You may have been ruminating for days, weeks, months, even years — rehearsing a conversation you still haven’t been able to begin. It could be about your relationship, your career, your spiritual journey, your health, anything. You may need to face your lover, your boss, yourself, your doctor.
In any case, you find yourself having the same imaginary dialogue over and over again in your head, but when face-to-face with the person, acting like everything is okay. The longer you stay quiet, the worse it gets. If you ever do get the courage to speak up, you may be accused of lying and misleading the person.
You dread conflict. Avoid confrontation. Don’t want to rock the boat. Hate hurting people’s feelings. Can’t stand seeing a look of upset in another’s face. Don’t want to hear the bad news.
You feel guilty. Hate being accused and verbally attacked. Fear the consequences of disappointing someone else. Or confirming your worst fears.
What if you finally blurt out what you need to say, only to find that you can’t stick to your guns? Why take a stand if chances are you’re going to humiliate yourself and back down? Or be told you’re not wanted anymore? What if you become the recipient of bad news?
There is a way in. The secret is stating the obvious. But you need to know how. I call it “prefacing.”
Prefacing introduces what you are about to say. Prefacing sets the stage for what is to come. And prefacing also takes the words out of the other person’s mouth. A preemptive strike.
For instance, you have been wanting to break up with your partner for six months, but you haven’t known how to broach the subject. You’ve been having sex even though you don’t want to, your genuine smile has atrophied into a fake grimace, and even though you feel as if you’re just going through the motions, your partner doesn’t seem to notice anything is off.
Do not get drunk and impulsively blurt out, “I’m done!”
Instead, remain sober and preface. Like this:
“I need to talk with you and I can’t bring myself to do it because I’m afraid. You’re not going to like what I have to say. You’re probably going to hate me. I’m afraid you’re going to cry or yell or both. I’m afraid you’ll only care about your feelings and won’t care about mine.”
Prefacing gives you permission to state the very reasons you have been holding back. This frees you from your self-accusations. You are not awful and evil — you are human. You feel what you feel. Even if your partner doesn’t like it. Even if you don’t like it. Even if you’re both heartbroken.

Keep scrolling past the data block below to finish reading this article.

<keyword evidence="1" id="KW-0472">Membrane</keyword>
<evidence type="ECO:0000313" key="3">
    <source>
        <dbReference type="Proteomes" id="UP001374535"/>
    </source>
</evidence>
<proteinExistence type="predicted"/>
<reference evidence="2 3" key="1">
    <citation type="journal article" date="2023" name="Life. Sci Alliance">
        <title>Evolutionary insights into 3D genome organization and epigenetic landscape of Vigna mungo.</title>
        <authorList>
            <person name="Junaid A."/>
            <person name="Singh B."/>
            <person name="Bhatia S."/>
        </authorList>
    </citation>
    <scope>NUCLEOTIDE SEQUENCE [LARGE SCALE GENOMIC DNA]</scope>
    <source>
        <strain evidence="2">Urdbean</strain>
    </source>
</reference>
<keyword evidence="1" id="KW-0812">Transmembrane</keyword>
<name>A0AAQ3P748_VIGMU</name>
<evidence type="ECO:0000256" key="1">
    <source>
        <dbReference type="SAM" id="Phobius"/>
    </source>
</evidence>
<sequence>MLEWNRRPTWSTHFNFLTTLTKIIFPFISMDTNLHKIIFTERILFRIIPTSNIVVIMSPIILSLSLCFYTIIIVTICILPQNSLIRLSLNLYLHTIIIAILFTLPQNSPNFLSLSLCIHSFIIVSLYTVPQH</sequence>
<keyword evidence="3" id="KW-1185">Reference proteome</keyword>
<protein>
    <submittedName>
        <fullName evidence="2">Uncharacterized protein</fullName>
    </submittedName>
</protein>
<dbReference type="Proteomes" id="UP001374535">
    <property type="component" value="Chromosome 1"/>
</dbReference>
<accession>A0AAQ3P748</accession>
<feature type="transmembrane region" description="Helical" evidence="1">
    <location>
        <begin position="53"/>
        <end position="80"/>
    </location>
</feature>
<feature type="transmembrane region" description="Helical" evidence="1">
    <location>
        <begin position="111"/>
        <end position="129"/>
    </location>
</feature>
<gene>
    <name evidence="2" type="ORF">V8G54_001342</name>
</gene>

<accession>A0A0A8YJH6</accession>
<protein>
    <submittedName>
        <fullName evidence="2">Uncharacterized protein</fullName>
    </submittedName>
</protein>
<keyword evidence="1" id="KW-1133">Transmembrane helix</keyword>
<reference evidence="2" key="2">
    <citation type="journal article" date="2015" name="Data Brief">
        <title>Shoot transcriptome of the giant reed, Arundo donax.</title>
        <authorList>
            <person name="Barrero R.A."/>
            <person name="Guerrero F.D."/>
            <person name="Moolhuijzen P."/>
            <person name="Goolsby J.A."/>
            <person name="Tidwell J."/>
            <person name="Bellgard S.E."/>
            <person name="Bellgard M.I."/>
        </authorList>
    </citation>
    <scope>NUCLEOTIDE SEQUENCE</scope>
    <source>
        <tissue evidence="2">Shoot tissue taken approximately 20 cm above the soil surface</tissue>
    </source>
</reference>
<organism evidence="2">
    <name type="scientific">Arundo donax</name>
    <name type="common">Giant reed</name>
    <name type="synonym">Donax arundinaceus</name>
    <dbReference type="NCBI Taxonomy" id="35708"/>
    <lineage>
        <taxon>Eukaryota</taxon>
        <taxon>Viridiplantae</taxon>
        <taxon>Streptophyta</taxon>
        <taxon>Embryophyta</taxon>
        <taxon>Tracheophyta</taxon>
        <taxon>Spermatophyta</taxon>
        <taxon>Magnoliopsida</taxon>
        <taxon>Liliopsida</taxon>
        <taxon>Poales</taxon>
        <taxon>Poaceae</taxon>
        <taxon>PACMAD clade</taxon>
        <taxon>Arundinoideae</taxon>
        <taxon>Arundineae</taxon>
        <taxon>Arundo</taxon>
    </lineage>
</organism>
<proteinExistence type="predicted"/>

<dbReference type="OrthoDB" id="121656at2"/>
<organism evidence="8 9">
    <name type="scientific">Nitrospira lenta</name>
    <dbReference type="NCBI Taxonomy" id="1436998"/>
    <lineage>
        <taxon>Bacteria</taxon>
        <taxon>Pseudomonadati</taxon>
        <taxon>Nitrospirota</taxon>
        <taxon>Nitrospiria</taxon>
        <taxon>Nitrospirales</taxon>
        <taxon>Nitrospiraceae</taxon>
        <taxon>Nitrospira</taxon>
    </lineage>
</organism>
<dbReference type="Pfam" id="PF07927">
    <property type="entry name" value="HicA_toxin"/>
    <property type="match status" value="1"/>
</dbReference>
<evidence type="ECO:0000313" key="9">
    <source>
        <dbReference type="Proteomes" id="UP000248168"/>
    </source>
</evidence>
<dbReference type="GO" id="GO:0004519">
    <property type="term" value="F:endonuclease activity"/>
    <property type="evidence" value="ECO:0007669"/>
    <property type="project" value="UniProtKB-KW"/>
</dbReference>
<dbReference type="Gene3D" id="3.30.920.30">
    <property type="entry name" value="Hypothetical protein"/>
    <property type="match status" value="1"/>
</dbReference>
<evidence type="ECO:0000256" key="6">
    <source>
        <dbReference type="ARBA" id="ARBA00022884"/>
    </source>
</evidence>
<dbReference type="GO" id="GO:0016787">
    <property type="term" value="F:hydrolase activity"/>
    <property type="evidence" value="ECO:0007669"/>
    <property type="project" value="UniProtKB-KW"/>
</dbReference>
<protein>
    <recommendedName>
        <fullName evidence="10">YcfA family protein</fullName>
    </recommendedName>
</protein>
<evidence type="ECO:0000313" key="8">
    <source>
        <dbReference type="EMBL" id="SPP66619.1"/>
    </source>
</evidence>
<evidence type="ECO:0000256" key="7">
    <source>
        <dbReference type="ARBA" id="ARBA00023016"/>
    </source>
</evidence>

Humans are contradictory creatures and often feel opposite emotions in close proximity to one another (“I love you,” “I hate you” is common.) You’re afraid of getting hurt and afraid of hurting someone else. With prefacing, you’ve put it on the table.
You have prepared your partner for the worst.
Best case scenario: She/he insists that you spit it out.
Worst case scenario: He/she does their best to change the subject and avoid the conversation.
Best case: now that the door is open, you spill it. The shit hits the fan, eventually the air will clear, and you have reclaimed your life by finally saying what’s going on inside of you.
Worst case: you go along with your partner’s avoidance, maintain the status quo and build a life based on self-betrayal, reeking of regret.
Although prefacing sounds different in each unique situation, it works in every situation. Prefacing is an inroad into seemingly impossible conversations. And prefacing is also highly useful as a starting point for all conversations.
Prefacing anticipates volatile emotions before they arise. It is a pro-active form of acknowledgment. Acknowledgment is powerful because it gives people liberty of expression without trying to manage and quash their feelings. Usually this results in a more peaceful, harmonious atmosphere, even if the subject matter is painful.
When you preface, you own your own fear, dread, and other projections about what might happen. You may be right. You may be wrong. You may be pleasantly surprised that in opening the door to an honest conversation that desperately needs to be had that you are met halfway.
As someone who highly values harmony, but values truth even more,
I was forced to find ways to communicate when I found the prospect terrifying. It took me years to develop the Language of Love, Harmony and Beauty, a method of communicating that I have taught countless clients and couples (the book is long overdue — need to make that a priority now).
Prefacing is just the first of a series of communication skills that empower you and lead to emotional intelligence and maturity. Maturity is a stuffy word. But when you think of maturity as ripeness, it gets sexy. Imagine biting into fruit when it is at its juiciest. That’s the maturity I’m talkin’ about.
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The cat’s out of the bag. Reverend Amy Torres is a spiritual teacher with
a colorful past … which comes in handy when coaching clients in need of non-judgmental understanding, wise guidance, and a touch of mysticism. Scroll down if you’d like to improve your relationships …
Originally published at journal.thriveglobal.com